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Mariners defeat White Sox 4-3, as bottom of the order goes 0-for-15

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There are still good reasons to continue watching this 2018 team ... promise

MLB: Seattle Mariners at Chicago White Sox
Overpowered: Edwin Diaz and the Mariners’ bullpen were too much for the White Sox today.
Kamil Krzaczynski-USA TODAY Sports

The Chicago White Sox couldn’t string together a consistent offensive showing today, dropping the series finale to the Seattle Mariners, 4-3.

The game got off to a promising start when Yoan Moncada launched a home run to right field for a quick 1-0 lead. Tim Anderson followed later that inning with a jam shot RBI single into left field.

The Mariners got those two runs back in the third. Jean Segura laced an RBI single to left fielder Nicky Delmonico, who picked up an error after not playing the short hop well.

Segura then scored on a Nelson Cruz RBI single — James Shields was lucky Cruz didn’t do more with those grooved fastballs he continued throwing in the zone.

Daniel Palka, in his first major league game, got himself an RBI when he grounded out to the pitcher with the bases loaded in the bottom of the third. The lefthander did, however, go hitless on the day.

The Mariners got another RBI single from Cruz in the fifth, and a Mike Zunino hit a solo home run in the sixth, giving Seattle a 4-3 lead.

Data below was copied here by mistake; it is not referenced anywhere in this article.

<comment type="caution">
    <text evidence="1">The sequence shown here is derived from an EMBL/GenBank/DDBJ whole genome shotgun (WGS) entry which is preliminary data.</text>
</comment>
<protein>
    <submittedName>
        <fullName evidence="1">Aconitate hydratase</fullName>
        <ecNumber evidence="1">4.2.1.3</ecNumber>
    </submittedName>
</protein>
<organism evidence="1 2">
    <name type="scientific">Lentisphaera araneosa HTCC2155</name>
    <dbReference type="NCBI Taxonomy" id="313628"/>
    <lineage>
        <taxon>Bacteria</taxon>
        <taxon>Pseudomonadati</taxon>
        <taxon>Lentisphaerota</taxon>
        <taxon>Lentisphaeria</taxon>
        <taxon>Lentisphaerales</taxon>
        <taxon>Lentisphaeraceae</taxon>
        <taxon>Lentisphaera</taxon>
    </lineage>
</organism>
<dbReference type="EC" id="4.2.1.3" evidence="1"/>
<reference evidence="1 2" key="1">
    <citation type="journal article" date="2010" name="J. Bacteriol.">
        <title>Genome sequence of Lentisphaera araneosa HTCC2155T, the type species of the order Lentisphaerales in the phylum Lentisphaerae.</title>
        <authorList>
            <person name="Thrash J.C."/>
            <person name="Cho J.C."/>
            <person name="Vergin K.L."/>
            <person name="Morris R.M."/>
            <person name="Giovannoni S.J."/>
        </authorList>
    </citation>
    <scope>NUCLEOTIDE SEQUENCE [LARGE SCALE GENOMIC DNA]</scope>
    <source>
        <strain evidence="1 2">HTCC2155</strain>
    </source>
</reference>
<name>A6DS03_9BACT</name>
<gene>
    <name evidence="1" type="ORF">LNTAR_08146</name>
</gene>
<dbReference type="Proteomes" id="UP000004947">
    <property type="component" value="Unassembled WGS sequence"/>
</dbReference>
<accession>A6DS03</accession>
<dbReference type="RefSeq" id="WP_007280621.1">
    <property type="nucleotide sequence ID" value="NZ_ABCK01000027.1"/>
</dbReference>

It’s not the Kansas City Royals bullpen from 2015, but the Mariners bullpen certainly makes it close to a six-inning game when Seattle is ahead. James Pazos, Juan Nicasio and the electric Edwin Diaz all looked brilliant today, not allowing a single baserunner.

The 5-16 record stinks, and I would like Jason Benetti to call more victories, but you have to watch this season’s team a bit differently than the previous White Sox teams that “went for it” every season.

As a fan, you should look for progress from the players who will be on the 2020 playoff-contending team.

Moncada has five home runs this season, and Anderson has bumped his average up to .278. The duo will most likely be that 2020 team’s middle infield — depending on where they put Manny Machado when (OK ... if) the White Sox sign him next offseason.

Reynaldo Lopez’s walk rate is high, but his stuff has been electric, and he’s found a way to get out of trouble early on. Lucas Giolito’s velocity has dipped and his control has escaped him, but it’s early, and he’s identified where he needs to improve.

Better to get as many of the problems out of the way with those players now than in playoff-contending years.

Eloy Jimenez and Michael Kopech will be here soon — just get through this rough stretch, because man, this April hasn’t been fun.